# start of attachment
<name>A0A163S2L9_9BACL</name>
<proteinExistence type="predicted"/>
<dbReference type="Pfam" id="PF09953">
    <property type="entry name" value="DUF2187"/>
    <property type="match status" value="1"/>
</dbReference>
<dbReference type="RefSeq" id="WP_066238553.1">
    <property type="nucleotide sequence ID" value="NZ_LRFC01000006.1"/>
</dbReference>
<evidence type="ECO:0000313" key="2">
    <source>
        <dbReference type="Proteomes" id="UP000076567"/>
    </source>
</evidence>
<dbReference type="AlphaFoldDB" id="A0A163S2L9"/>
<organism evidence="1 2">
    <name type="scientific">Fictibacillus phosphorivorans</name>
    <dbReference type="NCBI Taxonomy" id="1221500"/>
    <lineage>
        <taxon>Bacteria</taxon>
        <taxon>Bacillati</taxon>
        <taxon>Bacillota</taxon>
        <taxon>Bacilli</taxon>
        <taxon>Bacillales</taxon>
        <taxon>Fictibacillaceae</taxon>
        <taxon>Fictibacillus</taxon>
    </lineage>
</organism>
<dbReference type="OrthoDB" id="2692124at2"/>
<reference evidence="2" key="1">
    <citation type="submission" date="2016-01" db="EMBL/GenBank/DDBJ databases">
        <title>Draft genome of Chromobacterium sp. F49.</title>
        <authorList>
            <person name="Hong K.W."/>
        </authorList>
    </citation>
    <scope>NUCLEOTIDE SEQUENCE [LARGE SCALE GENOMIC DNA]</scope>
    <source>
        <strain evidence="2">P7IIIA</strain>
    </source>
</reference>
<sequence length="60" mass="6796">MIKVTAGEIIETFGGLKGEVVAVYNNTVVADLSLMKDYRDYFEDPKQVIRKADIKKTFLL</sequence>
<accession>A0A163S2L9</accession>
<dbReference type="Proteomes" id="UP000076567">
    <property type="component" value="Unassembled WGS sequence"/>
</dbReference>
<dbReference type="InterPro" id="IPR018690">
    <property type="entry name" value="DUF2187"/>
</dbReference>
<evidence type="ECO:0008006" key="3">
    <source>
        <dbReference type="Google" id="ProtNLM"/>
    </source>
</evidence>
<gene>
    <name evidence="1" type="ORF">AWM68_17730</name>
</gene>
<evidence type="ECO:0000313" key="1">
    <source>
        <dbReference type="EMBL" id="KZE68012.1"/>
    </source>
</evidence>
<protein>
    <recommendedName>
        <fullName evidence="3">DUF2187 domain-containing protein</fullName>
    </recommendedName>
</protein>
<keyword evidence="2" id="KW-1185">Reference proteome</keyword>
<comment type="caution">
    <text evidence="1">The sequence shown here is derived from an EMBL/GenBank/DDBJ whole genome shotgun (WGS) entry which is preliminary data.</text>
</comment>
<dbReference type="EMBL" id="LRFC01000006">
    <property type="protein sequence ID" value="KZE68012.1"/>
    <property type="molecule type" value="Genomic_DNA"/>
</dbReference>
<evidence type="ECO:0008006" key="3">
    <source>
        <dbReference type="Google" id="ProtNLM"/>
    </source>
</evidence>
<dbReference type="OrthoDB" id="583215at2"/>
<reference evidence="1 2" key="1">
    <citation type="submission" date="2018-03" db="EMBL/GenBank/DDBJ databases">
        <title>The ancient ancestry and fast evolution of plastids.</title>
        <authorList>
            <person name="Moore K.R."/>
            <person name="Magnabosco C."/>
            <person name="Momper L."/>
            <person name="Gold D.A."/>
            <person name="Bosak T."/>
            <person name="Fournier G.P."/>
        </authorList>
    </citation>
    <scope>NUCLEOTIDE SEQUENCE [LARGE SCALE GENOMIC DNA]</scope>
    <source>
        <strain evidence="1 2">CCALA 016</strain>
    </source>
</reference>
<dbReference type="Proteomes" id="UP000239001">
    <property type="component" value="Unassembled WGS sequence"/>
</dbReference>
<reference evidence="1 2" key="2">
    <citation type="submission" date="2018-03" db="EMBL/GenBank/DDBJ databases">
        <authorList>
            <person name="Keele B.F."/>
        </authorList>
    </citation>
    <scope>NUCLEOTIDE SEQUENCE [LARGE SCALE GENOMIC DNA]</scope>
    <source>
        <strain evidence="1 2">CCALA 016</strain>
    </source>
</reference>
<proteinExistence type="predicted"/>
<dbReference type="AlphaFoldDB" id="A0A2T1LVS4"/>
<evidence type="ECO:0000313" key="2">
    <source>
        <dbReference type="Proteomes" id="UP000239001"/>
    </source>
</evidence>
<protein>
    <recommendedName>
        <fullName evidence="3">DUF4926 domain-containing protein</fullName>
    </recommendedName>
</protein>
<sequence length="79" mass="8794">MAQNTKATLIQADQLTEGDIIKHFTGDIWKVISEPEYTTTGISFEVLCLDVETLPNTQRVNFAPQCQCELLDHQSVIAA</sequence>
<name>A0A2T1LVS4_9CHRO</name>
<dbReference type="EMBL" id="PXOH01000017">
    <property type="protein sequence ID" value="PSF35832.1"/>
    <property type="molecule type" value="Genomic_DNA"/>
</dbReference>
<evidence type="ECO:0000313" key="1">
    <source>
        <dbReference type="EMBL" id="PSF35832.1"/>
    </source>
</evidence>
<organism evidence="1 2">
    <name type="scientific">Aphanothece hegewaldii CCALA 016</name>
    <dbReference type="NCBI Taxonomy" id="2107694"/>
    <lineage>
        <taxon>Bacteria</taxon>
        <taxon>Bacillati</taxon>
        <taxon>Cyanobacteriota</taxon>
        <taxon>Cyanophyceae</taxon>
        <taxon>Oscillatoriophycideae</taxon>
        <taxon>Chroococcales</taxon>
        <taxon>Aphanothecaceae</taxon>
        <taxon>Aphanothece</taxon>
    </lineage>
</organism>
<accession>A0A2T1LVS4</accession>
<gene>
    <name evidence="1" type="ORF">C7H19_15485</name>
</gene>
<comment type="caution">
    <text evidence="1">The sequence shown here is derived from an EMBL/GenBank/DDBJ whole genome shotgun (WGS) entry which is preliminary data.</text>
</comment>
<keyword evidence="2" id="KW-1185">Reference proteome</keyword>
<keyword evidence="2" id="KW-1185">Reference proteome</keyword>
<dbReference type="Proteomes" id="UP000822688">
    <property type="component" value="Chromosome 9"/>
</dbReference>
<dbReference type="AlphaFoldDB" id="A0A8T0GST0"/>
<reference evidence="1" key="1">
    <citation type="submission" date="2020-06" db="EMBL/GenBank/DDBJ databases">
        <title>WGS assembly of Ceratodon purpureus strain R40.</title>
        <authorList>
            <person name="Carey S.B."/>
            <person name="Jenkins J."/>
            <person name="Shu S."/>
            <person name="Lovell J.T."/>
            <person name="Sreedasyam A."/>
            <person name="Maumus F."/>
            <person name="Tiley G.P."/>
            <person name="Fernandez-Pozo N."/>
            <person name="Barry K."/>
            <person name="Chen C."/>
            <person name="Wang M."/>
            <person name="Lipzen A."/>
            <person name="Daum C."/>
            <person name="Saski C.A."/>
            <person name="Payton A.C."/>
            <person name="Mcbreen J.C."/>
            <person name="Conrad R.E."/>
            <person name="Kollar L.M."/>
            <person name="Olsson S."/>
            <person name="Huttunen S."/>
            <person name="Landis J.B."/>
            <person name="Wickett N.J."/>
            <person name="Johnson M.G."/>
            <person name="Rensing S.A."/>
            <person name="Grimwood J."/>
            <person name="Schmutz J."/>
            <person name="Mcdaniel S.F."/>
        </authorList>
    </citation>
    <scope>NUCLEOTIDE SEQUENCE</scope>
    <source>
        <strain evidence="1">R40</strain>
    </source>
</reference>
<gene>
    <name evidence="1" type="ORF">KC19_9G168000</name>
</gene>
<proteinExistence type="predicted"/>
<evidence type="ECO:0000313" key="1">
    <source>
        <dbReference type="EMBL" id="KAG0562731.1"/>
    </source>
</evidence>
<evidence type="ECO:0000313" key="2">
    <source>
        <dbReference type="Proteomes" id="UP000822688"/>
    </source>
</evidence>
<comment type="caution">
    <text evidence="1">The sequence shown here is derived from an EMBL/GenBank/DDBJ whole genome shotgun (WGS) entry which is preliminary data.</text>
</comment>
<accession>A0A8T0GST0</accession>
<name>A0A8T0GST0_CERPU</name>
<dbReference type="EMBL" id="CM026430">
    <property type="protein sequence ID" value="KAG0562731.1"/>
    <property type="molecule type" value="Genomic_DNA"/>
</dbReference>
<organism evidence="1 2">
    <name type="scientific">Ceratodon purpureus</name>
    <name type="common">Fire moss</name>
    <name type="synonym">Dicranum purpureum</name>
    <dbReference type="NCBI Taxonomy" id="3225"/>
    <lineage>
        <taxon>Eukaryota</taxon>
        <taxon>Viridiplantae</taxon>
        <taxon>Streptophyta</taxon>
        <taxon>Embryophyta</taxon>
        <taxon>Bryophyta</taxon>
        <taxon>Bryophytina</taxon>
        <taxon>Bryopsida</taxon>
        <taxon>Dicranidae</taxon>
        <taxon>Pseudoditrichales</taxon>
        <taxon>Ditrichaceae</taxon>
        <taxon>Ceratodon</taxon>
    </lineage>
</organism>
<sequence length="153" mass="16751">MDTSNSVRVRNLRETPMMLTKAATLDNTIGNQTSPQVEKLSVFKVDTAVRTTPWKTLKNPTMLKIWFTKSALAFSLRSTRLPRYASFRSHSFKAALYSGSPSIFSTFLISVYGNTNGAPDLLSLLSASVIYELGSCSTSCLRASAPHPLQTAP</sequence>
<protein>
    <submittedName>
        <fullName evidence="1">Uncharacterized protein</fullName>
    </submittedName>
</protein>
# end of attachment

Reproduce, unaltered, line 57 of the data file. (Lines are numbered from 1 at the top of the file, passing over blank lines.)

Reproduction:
</gene>